Sunday, July 26, 2009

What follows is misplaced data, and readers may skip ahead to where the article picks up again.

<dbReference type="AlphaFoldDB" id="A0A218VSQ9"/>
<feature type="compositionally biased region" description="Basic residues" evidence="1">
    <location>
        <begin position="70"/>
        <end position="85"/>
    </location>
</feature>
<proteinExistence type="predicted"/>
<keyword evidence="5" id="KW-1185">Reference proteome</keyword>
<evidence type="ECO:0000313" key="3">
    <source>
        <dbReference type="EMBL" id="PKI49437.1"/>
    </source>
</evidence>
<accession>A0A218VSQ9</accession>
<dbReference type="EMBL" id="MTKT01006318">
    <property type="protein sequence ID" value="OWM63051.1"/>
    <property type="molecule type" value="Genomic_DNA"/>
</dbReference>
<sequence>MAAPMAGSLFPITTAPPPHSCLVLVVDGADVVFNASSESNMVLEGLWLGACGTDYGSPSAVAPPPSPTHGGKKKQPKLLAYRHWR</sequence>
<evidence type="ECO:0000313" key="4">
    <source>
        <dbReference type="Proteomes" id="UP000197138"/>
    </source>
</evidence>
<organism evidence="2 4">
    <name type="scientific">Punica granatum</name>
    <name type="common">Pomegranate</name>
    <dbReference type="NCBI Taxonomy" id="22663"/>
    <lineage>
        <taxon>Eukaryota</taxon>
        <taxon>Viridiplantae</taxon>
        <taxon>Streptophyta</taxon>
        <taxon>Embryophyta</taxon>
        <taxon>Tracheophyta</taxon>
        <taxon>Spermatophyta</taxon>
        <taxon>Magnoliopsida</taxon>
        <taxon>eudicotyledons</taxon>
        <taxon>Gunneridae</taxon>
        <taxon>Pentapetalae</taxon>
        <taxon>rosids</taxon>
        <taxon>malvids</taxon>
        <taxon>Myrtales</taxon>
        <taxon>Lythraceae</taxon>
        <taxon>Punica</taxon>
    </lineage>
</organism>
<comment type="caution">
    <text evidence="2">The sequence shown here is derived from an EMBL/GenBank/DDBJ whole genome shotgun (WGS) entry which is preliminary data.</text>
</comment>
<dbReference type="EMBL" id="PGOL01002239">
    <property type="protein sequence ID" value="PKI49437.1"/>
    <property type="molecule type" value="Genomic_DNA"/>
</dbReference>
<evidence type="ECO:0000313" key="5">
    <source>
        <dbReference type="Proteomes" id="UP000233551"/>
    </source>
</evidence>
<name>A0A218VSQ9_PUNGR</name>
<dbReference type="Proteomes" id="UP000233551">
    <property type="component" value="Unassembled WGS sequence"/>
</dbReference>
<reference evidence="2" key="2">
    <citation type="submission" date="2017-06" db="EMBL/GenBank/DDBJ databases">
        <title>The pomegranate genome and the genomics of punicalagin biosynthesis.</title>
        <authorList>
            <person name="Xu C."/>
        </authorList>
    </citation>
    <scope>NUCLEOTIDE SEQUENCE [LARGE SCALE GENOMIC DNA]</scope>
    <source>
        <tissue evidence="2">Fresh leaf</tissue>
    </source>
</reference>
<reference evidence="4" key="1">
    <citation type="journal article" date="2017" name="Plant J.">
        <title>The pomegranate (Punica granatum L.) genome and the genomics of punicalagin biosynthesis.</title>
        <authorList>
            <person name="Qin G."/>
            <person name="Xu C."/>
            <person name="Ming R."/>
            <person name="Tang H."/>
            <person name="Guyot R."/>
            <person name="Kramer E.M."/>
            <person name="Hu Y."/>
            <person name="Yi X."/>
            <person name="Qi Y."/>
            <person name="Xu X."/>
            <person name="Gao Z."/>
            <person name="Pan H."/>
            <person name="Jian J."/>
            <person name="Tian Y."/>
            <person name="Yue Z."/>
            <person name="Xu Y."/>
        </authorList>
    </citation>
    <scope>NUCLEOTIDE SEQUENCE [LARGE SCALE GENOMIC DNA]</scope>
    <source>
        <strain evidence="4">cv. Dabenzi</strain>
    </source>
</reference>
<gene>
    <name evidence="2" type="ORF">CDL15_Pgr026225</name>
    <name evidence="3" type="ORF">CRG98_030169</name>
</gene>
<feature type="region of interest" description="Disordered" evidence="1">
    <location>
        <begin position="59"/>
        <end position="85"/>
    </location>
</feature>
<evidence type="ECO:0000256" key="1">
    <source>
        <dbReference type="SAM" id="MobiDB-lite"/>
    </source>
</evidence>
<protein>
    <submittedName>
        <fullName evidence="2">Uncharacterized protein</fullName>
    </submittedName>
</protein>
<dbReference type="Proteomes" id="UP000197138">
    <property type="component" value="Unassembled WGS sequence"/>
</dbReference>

I rarely read reviews of a book before reviewing it myself, but Rob Kitchin's new Irish serial killer novel breaks so many rules of crime writing (an irony perhaps intended by Kitchin in his title and the books premise: The Rule Book) that I went looking for other opinions before trying to formulate my own. The most useful review was by Critical Mick (see his review here), who remarks on Kitchin's rule-breaking style as well as other aspects of the book. I fully agree with Mick's praise of the book's success in pulling in the reader, as well as his analysis of Kitchin's twists on the serial killer genre in film and fiction. I also agree with one of his criticisms of the book (that there are a number of proofreading errors that may not be the author's fault) but disagree with a couple of others. Mick says that the police procedural method is followed too closely and accurately, perhaps confusing the reader with the numerous detectives' names and activities: I for one am a big fan of the police procedural as a genre, and Kitchin gives us an excellent version, emphasizing not the lurid crimes committed by the serial killer but the sometimes plodding pursuit of the killer in the detectives' meticulous methodology. I also disagree with Mick that the setting is evoked with perhaps too much realism. I haven't spent that much time in Ireland, and have never been to Maynooth or some of the other particular settings, but I found Kitchin's descriptions of these places evoked a real Ireland, a real picture of the place that formed an excellent "frame" for the fictional events. Kitchin's background in geography and mapping provided not only some conceptual elements in the plot and action, but perhaps also the background for his skill in sketching out his portrait of Ireland (and like Mick, I appreciate that the places in The Rule Book are not fictionalized equivalents, but actual places we might either recognize or visit. Mick mentions that Kitchin breaks a big crime-novel-plot rule in his ending (which can't be described without giving too much away): I can admire Kitchin's daring and his accomplishment in this particular case while still being a bit frustrated by it. You'll see what I mean when you read the book--which I highly recommend you do. The story follows Detective Superintendant Colm McEvoy's dogged pursuit of a serial killer who leaves behind a "rule book" that demonstrates his genius and lays out a plan (partly in code) of 7 murders in 7 days. That "rule book" provides the title and the structure, without overwhelming the narrative drive, mostly maintained in the dialogue among the cops (sometimes professional, sometimes emotional). As the killer progresses through his plan, the police have immense difficulty in keeping up with him, much less identifying or catching him. In a few instances, the killer is lucky, but in most cases, his rules (not always followed exactly) are proved in his acting out of them. McEvoy is frustrated not only by the killer but by an ambitious subordinate and back-stabbing superiors in the Gardai. He is also hampered by his own emotional and physical state (he's a wreck, in the aftermath of his wife's death, leaving him as a single father to a 12-year old girl). McEvoy's turmoil is believable and not overwrought, and the dialogue among all the police is also natural, not strained or over-written. The story is told in the third person mostly from McEvoy's point of view with occasional short segments from the point of view of the killer and that of a couple of the other cops, plus one of the victims. That focus on McEvoy tightens the drama without overly limiting the reader's perspective. And the story is tight indeed, moving along at an electric pace that never lets up. Kitchin's skill in maintaining that pace as well as the naturalism of the characters and setting is quite impressive in a first novel. A sequel is implied in the text (and Kitchin mentions he's working on the third McEvoy novel in an interview by Gerard Brennan here), and I'm hoping the sequel doesn't take long to arrive.